it's a stormy, windy day here in Northern California. Mheir had to go into work, so I've been spending some time on the computer. Here is some news from around the Kidlitosphere:
- Jess has a post about the use of digital storytelling for educators, linked from discussion on EduCause Connect. There's a definition of digital storytelling, and a discussion about how Web 2.0 has a "lower barrier to use."
- Sara Lewis Holmes has a conversation going on at Read Write Believe about "otherness" in children's literature. She asks: "what makes you leap into the story? Do you think: Oh! that character's just like me! I would do that! Or is it the opposite: why on earth would a character think that? Do that? Say that?"
- Abby (the) Librarian shares several nonfiction picks for middle grade students that she will be booktalking for the upcoming Women's History Month. She asks readers for other suggestions.
- HipWriterMama describes her recent visit to her daughter's first grade classroom, in which she talked to the kids about the right way to treat books. She incorporated suggestions from several other members of the Kidlitosphere, and the result is both an illustration of the power of this little corner of the Internet, and an inspiration. In fact, Alkelda has dubbed HipWriterMama Super Mama, complete with action figure.
- The new blog I.N.K. (interesting nonfiction for kids) has been off to a strong start, with posts by a variety of nonfiction authors. I especially enjoyed this post by Anna M. Lewis about fun art appreciation books for kids. I think that parents and teachers will find this an excellent resource.
- Another relatively new blogger who has jumped in with both feet is Jama at Jama Rattigan's Alphabet Soup. This week she shares her thoughts on finding the courage to start a blog, and the joy of finding her voice. This is a must-read post for anyone out there hesitating over dipping a toe into blogging. She also has a fun post about using chocolate instead of therapy.
- Over at A Fuse #8 Production, Betsy Bird has been shining a spotlight on "some authors, illustrators, and teachers that are going out of their way to help kids become better readers." Those featured so far include Sue Stauffacher, who has "more than fifteen years experience introducing at-risk kids to the joys of reading", author G. Neri and illustrator Jesse Joshua Watson, and the Kidlitosphere's own Monica Edinger, teacher extraordinaire.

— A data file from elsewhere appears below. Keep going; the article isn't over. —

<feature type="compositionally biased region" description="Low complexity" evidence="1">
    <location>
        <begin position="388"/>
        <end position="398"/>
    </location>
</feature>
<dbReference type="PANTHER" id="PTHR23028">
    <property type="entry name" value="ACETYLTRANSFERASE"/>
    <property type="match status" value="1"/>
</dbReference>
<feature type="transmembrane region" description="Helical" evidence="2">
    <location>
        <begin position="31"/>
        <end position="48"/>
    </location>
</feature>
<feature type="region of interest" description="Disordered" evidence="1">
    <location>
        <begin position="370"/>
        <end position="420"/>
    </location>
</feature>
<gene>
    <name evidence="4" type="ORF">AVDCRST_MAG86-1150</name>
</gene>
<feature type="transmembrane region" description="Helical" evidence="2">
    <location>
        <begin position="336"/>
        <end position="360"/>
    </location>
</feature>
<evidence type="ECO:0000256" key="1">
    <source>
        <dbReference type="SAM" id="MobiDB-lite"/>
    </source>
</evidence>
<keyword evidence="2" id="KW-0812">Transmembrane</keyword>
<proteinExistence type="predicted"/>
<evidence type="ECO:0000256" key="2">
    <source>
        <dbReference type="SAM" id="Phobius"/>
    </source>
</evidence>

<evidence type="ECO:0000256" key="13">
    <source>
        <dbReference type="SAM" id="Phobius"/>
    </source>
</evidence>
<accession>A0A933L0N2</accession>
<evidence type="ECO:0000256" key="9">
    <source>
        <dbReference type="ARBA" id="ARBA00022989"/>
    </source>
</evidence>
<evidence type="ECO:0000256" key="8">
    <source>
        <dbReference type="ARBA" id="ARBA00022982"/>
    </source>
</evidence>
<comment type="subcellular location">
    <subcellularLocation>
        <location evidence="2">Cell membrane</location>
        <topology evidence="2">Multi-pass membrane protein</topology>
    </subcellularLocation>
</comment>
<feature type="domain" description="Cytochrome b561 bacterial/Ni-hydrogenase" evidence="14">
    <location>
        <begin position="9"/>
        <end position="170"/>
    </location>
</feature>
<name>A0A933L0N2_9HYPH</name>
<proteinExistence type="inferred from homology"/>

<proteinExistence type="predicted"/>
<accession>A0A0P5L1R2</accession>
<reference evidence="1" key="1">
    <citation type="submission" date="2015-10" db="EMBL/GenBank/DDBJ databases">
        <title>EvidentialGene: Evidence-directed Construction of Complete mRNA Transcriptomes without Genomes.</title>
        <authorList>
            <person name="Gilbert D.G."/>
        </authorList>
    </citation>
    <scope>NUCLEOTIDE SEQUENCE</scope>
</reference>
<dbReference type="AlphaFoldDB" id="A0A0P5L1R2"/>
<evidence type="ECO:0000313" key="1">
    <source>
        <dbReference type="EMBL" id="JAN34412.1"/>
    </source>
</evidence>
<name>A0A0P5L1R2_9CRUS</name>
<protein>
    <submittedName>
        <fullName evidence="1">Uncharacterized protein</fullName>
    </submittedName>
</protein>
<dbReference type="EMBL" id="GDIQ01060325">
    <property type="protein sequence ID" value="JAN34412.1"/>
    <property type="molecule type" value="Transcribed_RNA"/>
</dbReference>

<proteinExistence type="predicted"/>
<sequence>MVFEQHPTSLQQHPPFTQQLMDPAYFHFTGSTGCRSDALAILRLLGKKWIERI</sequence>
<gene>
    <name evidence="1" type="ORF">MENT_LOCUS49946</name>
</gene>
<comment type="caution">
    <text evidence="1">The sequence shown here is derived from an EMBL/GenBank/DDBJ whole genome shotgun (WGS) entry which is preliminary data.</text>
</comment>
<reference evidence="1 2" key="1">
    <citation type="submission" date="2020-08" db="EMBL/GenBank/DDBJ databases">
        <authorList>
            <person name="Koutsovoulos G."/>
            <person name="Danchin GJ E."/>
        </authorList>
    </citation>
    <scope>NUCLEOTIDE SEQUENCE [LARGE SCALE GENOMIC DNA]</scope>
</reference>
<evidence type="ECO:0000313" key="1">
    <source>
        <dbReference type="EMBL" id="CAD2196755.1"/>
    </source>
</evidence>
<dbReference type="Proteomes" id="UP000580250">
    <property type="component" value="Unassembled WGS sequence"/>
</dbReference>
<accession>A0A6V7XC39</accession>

- Lots of people have written this week in response to a New York Times article (subscription required) about product placement in children's books. I first learned about this at The Longstockings, where there has been considerable discussion on the topic. I've especially enjoyed TadMack's impassioned response at Finding Wonderland (here and here). I agree with her that the whole "product placement in children's books" thing is a travesty.
- Another New York Times article that's generated a lot of discussion this week is about James Patterson's efforts to drive up sales of his teen books, by asking bookstores to place them near the front of the store. He's also actively working to market the books to adults, especially women. I first saw this discussed at So Tomorrow. I was interested to learn that "the Maximum Ride series is co-written by one (uncredited) Gabrielle Charbonnet, according to the Times." I don't find this surprising, given the prolific pace at which James Patterson books come out. I still like the Maximum Ride books, despite a certain two-dimensionality of the characters, and a certain ego being displayed by Patterson.
- Speaking of Finding Wonderland, I also enjoyed a. fortis's recent post on Things I Learned from Kids' Books. She says: "As a kid, without those kids' books I wouldn't have learned about dodecahedrons or tesseracts. Those books taught me what a veruca was, and what makes somebody a twit." And if you don't know what books she's referring to, well, clearly there are some children's books that you should be reading or re-reading.
- Charlotte links to a Guardian article about fictional boarding schools at Charlotte's Library, and asks readers what fictional school they would like to attend. I actually wrote about this topic quite some time back, and listed Hogwarts, Mallory Towers, and the village school in Avonlea. Charlotte disagrees with me about Hogwarts, making the valid point that the moving stairways would be inconvenient. Fun stuff!
- Inspired by some recent discussion elsewhere, Kelly writes about her Children's Book Reviews wiki at Big A little a. The Wiki is a site where bloggers can index their completed reviews, by age range, author, title, etc. Her post has inspired several people to archive their own reviews at the site, making it an ever more useful resource. Sara also went to the trouble of getting the Wiki added to the Adaptive Blue Smartlinks widgets. If you write children's book reviews on your blog, and would like more people to find them, do read Kelly's post.
- Sheri from Boys Blogging Books links to a discussion at Through the Tollbooth about boys and books. This post combines discussion from several other posts over the past couple of weeks. There's too much for me to even begin to share with you, but if you're interested in books and books, do click through.
And that's it for today. Happy weekend to all!